Enjoying the Fruits of Your Labor
Although gardening can be some work, it is also very relaxing and rewarding in a tangible way. With a small amount of effort, you can nurture plants that are attractive and tasty. Many people think that gardens can simplify your life because they force you to focus on concrete realities. Also, instead of rushing to the store to purchase herbs or tomatoes at the last minute, you can often grow these goodies and have them available all summer (and in small containers in the kitchen all winter) for your favorite recipes.
Not only is gardening great for adults, it can help children (especially city kids) begin to understand the connection between the earth and the food consumed every day. Gardens can even inspire picky eaters to taste veggies they might otherwise shy away from, because who can reject something that they have grown and nurtured?
Gardening can also help kids appreciate the seasons and experience fruits and veggies in their freshest, tastiest form. This kind of experience can leave a lasting impression on little palates.
Caring for Plants
In order to best care for your plants, you'll want to take a careful approach to how you water them. For large potted plants, a good rule of thumb is that you have given them enough water when they are difficult to move with your foot. If they easily slide across the patio, they are probably still thirsty. For window and rail boxes, water the plants just enough so that the water begins to drip out.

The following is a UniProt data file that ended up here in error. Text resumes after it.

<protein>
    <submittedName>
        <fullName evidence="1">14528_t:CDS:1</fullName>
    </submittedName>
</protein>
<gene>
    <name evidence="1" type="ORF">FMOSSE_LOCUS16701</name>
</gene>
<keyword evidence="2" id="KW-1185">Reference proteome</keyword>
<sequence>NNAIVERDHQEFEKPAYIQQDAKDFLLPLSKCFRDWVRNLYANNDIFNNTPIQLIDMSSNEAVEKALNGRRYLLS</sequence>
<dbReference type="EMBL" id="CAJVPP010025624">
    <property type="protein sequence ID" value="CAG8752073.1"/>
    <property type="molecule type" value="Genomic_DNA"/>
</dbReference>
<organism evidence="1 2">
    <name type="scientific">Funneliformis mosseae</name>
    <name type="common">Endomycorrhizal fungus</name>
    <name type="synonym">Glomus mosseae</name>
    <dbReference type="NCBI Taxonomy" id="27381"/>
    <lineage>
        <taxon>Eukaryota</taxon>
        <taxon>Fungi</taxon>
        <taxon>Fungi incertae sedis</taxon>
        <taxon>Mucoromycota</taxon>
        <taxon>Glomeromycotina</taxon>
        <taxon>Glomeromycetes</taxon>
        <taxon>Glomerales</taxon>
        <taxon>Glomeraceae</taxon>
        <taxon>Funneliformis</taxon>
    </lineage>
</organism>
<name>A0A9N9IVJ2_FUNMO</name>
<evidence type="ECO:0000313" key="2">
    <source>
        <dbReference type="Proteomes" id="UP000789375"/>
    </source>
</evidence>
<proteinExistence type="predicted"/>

Also, to allow for proper drainage for container plants, when placing a plant in a pot, recycle Styrofoam popcorn. Place an upside-down plastic pot inside a container, surround it with Styrofoam, and then pack soil around your plant and on top of the popcorn. This hearty soil-substitute will also make it easier for you to move your container plants, should the need arise.
A Small Space Can Still Be Productive
Even if you only have a postage-sized deck, try keeping a few herbs or plants on your deck. You can start small — grow cherry tomatoes for one season, for example, and see how manageable the work is. You can also grow strawberries (a favorite with kids) in a small container.
Try purchasing plants at a farmers' market that specializes in local, organic produce. You can talk directly to the farmers about ways to make your veggies thrive, and you can be assured that the quality of the plant is high. Also, if something does go wrong with the plants or seedlings you purchase, you can return to the farmers' market and ask additional questions about how to make your plants healthy.
Whatever you choose to do with your own little patch of green, keep in mind that this space allows you the opportunity to create sensory delight — you can grow edibles here, nurture lovely flowers, or create a serene retreat to relax in at the end of the day. The order you bring to the outside of your home need not be as elaborate as the order you seek to cultivate inside your home, but it can certainly be nourishing to your soul and body.
If you are intentional about making your yard a place that is both healthy and beautiful, you will bless your neighbors and yourself. There are millions of ways to do this in your yard. Experiment with different ideas until you're able to create the green space you desire. And whatever you do, cherish the time spent in your yard.
Millions of people in urban areas around the world would relish the opportunity to have a small patch of green to call their own — a place for solitude, reflection, and transformation. As Diane Ackerman writes, “Just cultivate delight. Enjoy the sensory pleasures of the garden. That's number one.” If you can cultivate delight, the rest will fall into place.